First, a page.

Studying the U.S. Economy’s Great Tug-of-War
In many ways, central bankers are like physicians (and in some ways, Mr. Market is a hypochondriac, but that’s beside the point). Central bankers are constantly trying to diagnose the condition of the economy and prescribe medication for what ails it in times of trouble. During the financial crisis in the U.S., this looked like the Federal Reserve bringing the economy onto the operating table for open-heart surgery: bailouts, near-zero benchmark interest rates, and unprecedented monetary stimulus.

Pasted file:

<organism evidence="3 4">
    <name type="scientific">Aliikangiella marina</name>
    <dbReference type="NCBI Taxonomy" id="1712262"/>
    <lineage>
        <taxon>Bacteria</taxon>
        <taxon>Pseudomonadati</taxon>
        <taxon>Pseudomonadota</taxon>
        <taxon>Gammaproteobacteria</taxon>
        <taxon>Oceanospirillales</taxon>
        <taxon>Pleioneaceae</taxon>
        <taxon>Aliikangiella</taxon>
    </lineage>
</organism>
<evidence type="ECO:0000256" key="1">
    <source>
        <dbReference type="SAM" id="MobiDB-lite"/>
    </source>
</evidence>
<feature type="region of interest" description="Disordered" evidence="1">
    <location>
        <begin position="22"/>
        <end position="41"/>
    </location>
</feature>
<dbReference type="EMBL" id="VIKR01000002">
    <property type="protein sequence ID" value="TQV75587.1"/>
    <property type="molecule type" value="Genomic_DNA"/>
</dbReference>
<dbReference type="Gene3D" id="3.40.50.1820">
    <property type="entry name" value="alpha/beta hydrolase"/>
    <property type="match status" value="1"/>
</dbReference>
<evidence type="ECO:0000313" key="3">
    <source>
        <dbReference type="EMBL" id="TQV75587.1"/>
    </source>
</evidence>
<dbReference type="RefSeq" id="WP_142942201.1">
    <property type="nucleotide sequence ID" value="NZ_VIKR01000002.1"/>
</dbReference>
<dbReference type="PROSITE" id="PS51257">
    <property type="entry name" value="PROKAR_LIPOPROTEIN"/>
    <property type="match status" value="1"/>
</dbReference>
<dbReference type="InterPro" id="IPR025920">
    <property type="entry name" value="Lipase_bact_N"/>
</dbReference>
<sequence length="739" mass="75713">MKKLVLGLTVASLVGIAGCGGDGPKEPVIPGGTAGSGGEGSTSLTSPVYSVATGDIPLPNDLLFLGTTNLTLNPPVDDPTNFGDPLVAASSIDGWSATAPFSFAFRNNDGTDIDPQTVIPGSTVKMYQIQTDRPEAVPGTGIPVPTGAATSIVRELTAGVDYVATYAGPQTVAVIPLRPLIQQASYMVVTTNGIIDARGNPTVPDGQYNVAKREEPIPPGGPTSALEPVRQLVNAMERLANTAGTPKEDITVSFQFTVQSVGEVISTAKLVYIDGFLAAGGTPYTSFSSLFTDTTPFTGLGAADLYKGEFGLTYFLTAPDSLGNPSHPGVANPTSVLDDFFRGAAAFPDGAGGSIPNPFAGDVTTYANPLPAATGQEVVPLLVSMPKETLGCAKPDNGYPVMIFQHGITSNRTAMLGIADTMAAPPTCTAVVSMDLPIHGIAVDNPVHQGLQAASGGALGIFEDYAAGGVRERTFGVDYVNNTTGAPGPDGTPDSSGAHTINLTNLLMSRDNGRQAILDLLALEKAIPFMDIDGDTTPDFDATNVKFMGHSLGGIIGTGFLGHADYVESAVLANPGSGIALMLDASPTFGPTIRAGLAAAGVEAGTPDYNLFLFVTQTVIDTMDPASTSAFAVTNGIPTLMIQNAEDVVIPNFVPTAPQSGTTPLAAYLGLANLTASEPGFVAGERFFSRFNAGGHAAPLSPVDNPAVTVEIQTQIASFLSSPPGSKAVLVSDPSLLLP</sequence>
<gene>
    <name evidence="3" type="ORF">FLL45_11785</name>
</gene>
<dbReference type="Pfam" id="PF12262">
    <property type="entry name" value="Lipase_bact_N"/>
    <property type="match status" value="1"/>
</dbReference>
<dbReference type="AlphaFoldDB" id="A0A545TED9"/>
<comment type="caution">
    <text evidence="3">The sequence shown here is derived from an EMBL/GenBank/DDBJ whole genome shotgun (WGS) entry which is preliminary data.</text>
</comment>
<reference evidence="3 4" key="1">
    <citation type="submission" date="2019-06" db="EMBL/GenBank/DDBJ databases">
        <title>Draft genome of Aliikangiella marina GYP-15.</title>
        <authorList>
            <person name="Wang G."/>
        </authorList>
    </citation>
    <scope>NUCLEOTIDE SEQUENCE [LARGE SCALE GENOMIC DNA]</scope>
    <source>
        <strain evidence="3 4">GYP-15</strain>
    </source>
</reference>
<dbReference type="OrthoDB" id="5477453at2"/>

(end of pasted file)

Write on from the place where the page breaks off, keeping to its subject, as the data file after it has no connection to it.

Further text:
Whether or not the Fed is treating the symptoms or the causes of slow economic growth is, technically, up for debate. Many policymakers and economists, including those at the Fed, agree that monetary policy is a tool best used to impact economic conditions in the short term. Low interest rates can catalyze business activity, but quantitative easing and the zero-bound are not sustainable.